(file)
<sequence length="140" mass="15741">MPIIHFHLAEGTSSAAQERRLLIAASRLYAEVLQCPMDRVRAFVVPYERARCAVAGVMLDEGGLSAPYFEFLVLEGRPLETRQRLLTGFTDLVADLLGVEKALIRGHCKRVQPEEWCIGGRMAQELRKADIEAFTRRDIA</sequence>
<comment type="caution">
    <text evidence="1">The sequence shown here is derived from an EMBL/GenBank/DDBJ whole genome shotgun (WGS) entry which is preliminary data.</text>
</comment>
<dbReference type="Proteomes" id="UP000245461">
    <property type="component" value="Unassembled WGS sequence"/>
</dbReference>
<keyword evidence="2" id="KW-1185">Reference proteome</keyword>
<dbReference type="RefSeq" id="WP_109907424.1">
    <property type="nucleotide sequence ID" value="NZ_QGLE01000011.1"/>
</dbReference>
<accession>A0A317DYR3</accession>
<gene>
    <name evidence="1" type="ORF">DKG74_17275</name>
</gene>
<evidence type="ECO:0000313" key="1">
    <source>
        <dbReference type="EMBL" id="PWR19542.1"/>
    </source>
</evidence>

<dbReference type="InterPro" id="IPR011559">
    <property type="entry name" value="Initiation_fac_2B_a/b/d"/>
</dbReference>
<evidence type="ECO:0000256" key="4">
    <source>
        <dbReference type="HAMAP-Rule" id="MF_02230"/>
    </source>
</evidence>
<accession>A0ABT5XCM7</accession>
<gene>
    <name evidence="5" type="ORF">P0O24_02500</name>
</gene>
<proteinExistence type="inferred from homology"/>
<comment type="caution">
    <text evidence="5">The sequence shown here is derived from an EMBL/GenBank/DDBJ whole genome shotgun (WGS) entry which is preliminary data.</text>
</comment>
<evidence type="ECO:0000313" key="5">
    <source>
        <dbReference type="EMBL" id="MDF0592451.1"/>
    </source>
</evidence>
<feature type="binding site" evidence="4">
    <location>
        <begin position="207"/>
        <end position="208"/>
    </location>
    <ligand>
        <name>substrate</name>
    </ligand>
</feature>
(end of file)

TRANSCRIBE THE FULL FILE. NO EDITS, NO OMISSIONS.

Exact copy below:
<sequence length="140" mass="15741">MPIIHFHLAEGTSSAAQERRLLIAASRLYAEVLQCPMDRVRAFVVPYERARCAVAGVMLDEGGLSAPYFEFLVLEGRPLETRQRLLTGFTDLVADLLGVEKALIRGHCKRVQPEEWCIGGRMAQELRKADIEAFTRRDIA</sequence>
<comment type="caution">
    <text evidence="1">The sequence shown here is derived from an EMBL/GenBank/DDBJ whole genome shotgun (WGS) entry which is preliminary data.</text>
</comment>
<dbReference type="Proteomes" id="UP000245461">
    <property type="component" value="Unassembled WGS sequence"/>
</dbReference>
<keyword evidence="2" id="KW-1185">Reference proteome</keyword>
<dbReference type="RefSeq" id="WP_109907424.1">
    <property type="nucleotide sequence ID" value="NZ_QGLE01000011.1"/>
</dbReference>
<accession>A0A317DYR3</accession>
<gene>
    <name evidence="1" type="ORF">DKG74_17275</name>
</gene>
<evidence type="ECO:0000313" key="1">
    <source>
        <dbReference type="EMBL" id="PWR19542.1"/>
    </source>
</evidence>

<dbReference type="InterPro" id="IPR011559">
    <property type="entry name" value="Initiation_fac_2B_a/b/d"/>
</dbReference>
<evidence type="ECO:0000256" key="4">
    <source>
        <dbReference type="HAMAP-Rule" id="MF_02230"/>
    </source>
</evidence>
<accession>A0ABT5XCM7</accession>
<gene>
    <name evidence="5" type="ORF">P0O24_02500</name>
</gene>
<proteinExistence type="inferred from homology"/>
<comment type="caution">
    <text evidence="5">The sequence shown here is derived from an EMBL/GenBank/DDBJ whole genome shotgun (WGS) entry which is preliminary data.</text>
</comment>
<evidence type="ECO:0000313" key="5">
    <source>
        <dbReference type="EMBL" id="MDF0592451.1"/>
    </source>
</evidence>
<feature type="binding site" evidence="4">
    <location>
        <begin position="207"/>
        <end position="208"/>
    </location>
    <ligand>
        <name>substrate</name>
    </ligand>
</feature>